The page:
The Current

IV hangover cure prompts concern service endorses binge drinking

Private medical clinics are offering a cure for the common hangover, if you are willing to pay the price. An IV drip infused with vitamins to hydrate you may be a useful wellness cure for many people but to some it's simply a slow steady trickle of denial.
The Hangover IV drip is billed as a positive wellness treatment, but many worry it actually promotes self-destructive behaviour. (KBoneva/Flickr cc)
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Many people may have their own go-to remedy to cure the fuzzy-tongued, groggy, grouchy hangover, from a night of drinking. But now you can add a medical treatment to get you back on your feet.

The Hangover Bus in New York provides IV drips that takes about 40 minutes and ranges from $129 to $169 USD. (Reuters/Carlo Allegri/The Hangover Club)
It's called a Hangover drip and it involves an IV bag that delivers, ostensibly, restorative, healthy benefits including vitamins and hydration.

This IV drip is being touted as the ultimate hangover cure.

Believe it or not, across Canada and the United States, thousands of people are spending hundreds of dollars each to undergo this treatment at private clinics. It's their way to avoid paying the full cost of a night's over-indulgence. 

Dr. Amauri Caversan is a naturopathic doctor in Toronto who offers the Hangover Drip as part of his services.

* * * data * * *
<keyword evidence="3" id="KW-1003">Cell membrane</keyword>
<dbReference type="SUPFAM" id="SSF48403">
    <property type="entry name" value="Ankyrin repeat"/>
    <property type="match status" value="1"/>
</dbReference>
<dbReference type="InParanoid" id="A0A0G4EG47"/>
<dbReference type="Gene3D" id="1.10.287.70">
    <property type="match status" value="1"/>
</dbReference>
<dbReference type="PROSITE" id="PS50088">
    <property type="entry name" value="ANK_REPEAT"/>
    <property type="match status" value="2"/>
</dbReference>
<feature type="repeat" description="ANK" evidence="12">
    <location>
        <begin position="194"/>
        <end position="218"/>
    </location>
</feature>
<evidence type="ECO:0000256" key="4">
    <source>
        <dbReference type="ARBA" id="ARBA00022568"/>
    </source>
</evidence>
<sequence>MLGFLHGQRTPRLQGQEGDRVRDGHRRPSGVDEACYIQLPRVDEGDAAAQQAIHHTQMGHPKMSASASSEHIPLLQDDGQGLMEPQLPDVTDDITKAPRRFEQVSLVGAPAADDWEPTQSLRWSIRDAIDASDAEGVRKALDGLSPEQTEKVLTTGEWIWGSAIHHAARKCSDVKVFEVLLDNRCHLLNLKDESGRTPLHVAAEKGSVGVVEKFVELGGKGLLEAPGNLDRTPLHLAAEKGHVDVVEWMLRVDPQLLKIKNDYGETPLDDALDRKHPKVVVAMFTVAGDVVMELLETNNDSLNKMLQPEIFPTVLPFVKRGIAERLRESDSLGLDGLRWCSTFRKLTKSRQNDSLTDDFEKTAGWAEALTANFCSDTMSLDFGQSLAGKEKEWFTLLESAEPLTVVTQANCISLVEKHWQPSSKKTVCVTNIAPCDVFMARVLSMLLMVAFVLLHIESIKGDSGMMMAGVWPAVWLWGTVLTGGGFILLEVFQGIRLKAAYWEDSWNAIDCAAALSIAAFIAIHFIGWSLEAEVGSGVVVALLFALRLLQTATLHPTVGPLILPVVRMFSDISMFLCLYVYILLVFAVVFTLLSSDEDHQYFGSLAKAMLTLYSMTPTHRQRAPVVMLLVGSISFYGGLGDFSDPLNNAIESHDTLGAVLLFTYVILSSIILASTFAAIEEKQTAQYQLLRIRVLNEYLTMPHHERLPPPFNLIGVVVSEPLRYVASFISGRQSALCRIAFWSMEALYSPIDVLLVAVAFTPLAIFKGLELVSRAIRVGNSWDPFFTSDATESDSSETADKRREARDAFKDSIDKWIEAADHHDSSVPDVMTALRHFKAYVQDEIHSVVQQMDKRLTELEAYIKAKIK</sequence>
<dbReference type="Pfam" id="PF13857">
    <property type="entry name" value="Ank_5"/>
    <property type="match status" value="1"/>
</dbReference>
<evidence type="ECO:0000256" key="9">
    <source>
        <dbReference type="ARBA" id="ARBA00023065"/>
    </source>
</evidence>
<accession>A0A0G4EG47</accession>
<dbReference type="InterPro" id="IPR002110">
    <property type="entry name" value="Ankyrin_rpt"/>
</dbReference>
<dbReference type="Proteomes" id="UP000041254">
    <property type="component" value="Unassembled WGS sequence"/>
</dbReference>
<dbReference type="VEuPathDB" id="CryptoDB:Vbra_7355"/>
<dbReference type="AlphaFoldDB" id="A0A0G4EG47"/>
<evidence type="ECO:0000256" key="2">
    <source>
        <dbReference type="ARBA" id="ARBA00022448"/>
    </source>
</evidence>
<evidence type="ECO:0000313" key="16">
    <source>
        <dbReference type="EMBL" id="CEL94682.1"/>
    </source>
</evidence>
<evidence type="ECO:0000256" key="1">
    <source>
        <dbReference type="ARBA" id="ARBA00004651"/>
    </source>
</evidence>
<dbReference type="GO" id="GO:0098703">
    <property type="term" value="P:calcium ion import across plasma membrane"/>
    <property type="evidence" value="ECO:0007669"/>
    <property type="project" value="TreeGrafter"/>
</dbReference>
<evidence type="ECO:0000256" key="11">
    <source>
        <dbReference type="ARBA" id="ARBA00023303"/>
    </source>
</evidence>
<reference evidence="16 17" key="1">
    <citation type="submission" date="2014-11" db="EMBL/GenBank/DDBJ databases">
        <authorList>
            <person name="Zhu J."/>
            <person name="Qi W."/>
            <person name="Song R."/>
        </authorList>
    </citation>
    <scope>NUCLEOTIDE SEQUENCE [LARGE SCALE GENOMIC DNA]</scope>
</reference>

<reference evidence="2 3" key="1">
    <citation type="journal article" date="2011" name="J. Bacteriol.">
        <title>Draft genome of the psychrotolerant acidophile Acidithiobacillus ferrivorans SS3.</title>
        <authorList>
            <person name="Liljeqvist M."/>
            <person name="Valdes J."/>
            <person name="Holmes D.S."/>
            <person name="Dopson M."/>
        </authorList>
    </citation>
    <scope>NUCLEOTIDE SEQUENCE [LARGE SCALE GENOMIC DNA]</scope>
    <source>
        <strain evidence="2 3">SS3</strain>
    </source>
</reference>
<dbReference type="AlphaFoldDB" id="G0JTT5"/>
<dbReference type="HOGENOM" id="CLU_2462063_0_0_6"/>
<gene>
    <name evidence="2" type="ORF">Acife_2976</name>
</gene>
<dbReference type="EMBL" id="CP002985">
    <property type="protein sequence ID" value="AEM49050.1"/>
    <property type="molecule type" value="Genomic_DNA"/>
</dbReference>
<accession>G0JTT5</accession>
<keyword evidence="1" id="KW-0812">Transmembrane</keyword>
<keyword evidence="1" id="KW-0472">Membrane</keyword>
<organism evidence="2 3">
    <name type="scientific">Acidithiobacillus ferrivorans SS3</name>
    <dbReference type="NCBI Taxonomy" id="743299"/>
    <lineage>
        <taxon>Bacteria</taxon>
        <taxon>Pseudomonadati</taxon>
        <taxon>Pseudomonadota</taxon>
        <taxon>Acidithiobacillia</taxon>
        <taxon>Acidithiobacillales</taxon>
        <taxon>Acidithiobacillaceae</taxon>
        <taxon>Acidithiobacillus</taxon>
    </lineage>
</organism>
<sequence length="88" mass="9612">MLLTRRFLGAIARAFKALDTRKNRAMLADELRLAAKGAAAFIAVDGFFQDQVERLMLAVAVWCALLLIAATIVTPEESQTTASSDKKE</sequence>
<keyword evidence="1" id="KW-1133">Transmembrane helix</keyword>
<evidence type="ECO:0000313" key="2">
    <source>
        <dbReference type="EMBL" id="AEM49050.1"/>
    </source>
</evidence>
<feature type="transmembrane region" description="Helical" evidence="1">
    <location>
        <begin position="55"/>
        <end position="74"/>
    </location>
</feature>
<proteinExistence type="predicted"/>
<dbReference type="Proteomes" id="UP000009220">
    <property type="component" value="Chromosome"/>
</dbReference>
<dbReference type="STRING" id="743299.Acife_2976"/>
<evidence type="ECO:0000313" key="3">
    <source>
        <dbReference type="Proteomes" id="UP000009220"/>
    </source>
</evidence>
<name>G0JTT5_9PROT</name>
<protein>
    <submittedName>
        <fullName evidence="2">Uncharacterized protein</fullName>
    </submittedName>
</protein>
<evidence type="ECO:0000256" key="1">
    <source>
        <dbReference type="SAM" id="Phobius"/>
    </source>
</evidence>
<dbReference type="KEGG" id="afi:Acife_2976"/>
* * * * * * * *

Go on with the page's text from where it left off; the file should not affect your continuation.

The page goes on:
The Hangover Bus parked in Manhattan, NY, offers different IV solutions to help aid in hangover recovery, according to organizers. (Reuters/Carlo Allegri/The Hangover Club)

Even if a shot-in-the-arm of vitamins to help ease a hangover sounds like just what the doctor ordered on a Saturday morning. We wanted to get a second opinion.

Lynda Balneaves is an Associate Professor at the University of Toronto and the Director of the Centre for Integrative Medicine.  


Psychology of drinking and Canada's relationship with booze

The efficacy of the hangover IV drip may be in question but the fact the treatment exists, and people are willing to pay for it, certainly says something about the state of Canada's drinking culture today.    

Dr. Tim Stockwell is the Director of the Centre for Addictions Research of BC at the University of Victoria.
 

What are your thoughts about the culture of drinking in Canada today? Is it something to be concerned about?

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This segment was produced by The Current's Catherine Kalbfleisch, Ines Colabrese and Kinsey Clarke.
 


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